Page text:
Book Review: Cold Case Christianity for Kids
Cold Case Christianity For Kids
Looking at Cold Case Christianity
Jim Wallace is a man who, over the past decade, has made a name for himself in the field of Christian Apologetics. Perhaps it is his easy-going manner, his warmth or the ease with which he explains things. But more likely, it is the unique perspective that he brings to the table in regards to defending Christianity.
Wallace is not a Bible Scholar, philosopher or even a pastor by trade. Instead, Wallace has spent the majority of his life on crime scenes or picking through old evidence boxes looking to crack a case. Wallace proved himself to be an exceptional investigator. So much so, that he was placed on the “Cold Case” team – detectives who took homicide cases that had remained unsolved for decades, and cracked them wide open.
Wallace’s success at solving cold cases led to some of his more sensational cases being aired on the news and in television programming.
Wallace brings this analytical prowess to the field of Christian Apologetics. In fact, it was his skill as a detective which brought him to belief in Christianity to begin with. After investigating the facts like a detective, he was surprised to find that Christianity appeared to be true.
Wallace has written several books and has been featured in a movie. He travels and speaks to audiences both live and recorded about the truth of Christianity. He has taken a position as an adjunct professor of Christian Apologetics at Biola University.
However, in his most recent book, Cold Case Christianity for Kids, Wallace turns his attention to a younger crowd.
Christian Apologetics is a complex subject which delves into various forms of textual analysis, mapping of historical events, intense scientific study and philosophical babble which is often over the heads of many adults.
However, Wallace has spent over a decade breaking these topics down for general consumption without losing the meat of the issues. This and his time spent as a youth pastor make Wallace the ideal person to present the subject to children.
In this book, Wallace doesn’t waste his background in investigation. The book serves as a primer for young detectives on how to consider evidence and sort through details in order to determine the truth. Fittingly, the book places the reader in a semi-fictional police training course written in the second person addressing the reader directly. The reader enters the training and begins to learn how to evaluate circumstantial evidence for past events.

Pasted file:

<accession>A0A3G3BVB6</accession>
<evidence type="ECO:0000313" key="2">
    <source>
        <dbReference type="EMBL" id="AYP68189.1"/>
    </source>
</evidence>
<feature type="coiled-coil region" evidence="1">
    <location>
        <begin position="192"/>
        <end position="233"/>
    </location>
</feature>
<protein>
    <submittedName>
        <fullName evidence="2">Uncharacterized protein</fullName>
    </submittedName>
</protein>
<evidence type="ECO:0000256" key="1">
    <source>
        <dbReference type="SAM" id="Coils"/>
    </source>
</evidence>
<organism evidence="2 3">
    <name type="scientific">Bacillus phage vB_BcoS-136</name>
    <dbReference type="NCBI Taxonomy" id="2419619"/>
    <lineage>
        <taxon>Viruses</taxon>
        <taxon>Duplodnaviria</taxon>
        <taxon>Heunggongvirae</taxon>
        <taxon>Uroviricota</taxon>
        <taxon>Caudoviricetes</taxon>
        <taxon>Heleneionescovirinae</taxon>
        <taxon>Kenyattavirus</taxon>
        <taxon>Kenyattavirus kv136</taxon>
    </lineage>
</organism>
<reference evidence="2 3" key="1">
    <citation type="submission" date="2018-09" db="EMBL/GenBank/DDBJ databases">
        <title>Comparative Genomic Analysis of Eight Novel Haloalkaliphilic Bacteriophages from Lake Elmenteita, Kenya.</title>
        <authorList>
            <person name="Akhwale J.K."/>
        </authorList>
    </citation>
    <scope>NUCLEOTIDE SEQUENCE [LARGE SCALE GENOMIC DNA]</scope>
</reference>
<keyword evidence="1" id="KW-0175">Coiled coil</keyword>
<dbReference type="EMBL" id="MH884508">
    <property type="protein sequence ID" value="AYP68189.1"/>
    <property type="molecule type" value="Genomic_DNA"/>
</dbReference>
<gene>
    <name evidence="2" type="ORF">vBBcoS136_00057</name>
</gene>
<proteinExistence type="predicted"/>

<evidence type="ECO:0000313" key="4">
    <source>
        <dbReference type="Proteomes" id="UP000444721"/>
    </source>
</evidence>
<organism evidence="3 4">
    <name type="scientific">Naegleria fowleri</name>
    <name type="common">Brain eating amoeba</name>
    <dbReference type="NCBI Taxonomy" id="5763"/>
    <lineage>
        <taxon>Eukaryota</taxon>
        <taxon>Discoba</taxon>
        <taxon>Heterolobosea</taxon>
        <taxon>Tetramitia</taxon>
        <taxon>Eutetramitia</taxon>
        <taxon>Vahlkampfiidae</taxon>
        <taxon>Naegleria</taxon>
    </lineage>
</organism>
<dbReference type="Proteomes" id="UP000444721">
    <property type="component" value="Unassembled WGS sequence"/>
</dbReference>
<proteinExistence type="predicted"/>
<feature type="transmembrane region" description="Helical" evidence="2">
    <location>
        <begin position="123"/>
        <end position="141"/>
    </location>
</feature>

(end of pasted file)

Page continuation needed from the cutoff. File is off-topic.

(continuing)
Wallace’s previous books, written to a more mature audience, are peppered with stories from his real-life police work. This makes the books exciting to read because of the vivid details of crime scenes, murder investigations and courtroom drama.
Wallace prudently avoids some of these more mature subjects in his book for children, instead having his characters investigate the age and origin of an abandoned skateboard.
As the police cadets go through all of the different methods dating and placing this long-abandoned item, he draws strict parallels for how these same methods may be used in dating and placing the testimonies found in the Gospels – as well as evidence for God’s existence.
The book is sprinkled with snippets in the margins with hints, tips and references to further resources online.
For someone who made his career in homicide investigation, Wallace has proven himself a talented and versatile man. Not only does he successfully break down his standard material to a fun and engaging way to speak to pre-adolescents, he is able to write pseudo-fiction and keep the narrative together, and has illustrated the book himself.
This book is ideal for Christian parents who are interested in preparing their children for the hard questions they will encounter as they advance through a secular education system – not by teaching youngsters what to think, but rather, by teaching them how to think.
Cold Case Christianity for Kids on Amazon
This content is accurate and true to the best of the author’s knowledge and is not meant to substitute for formal and individualized advice from a qualified professional.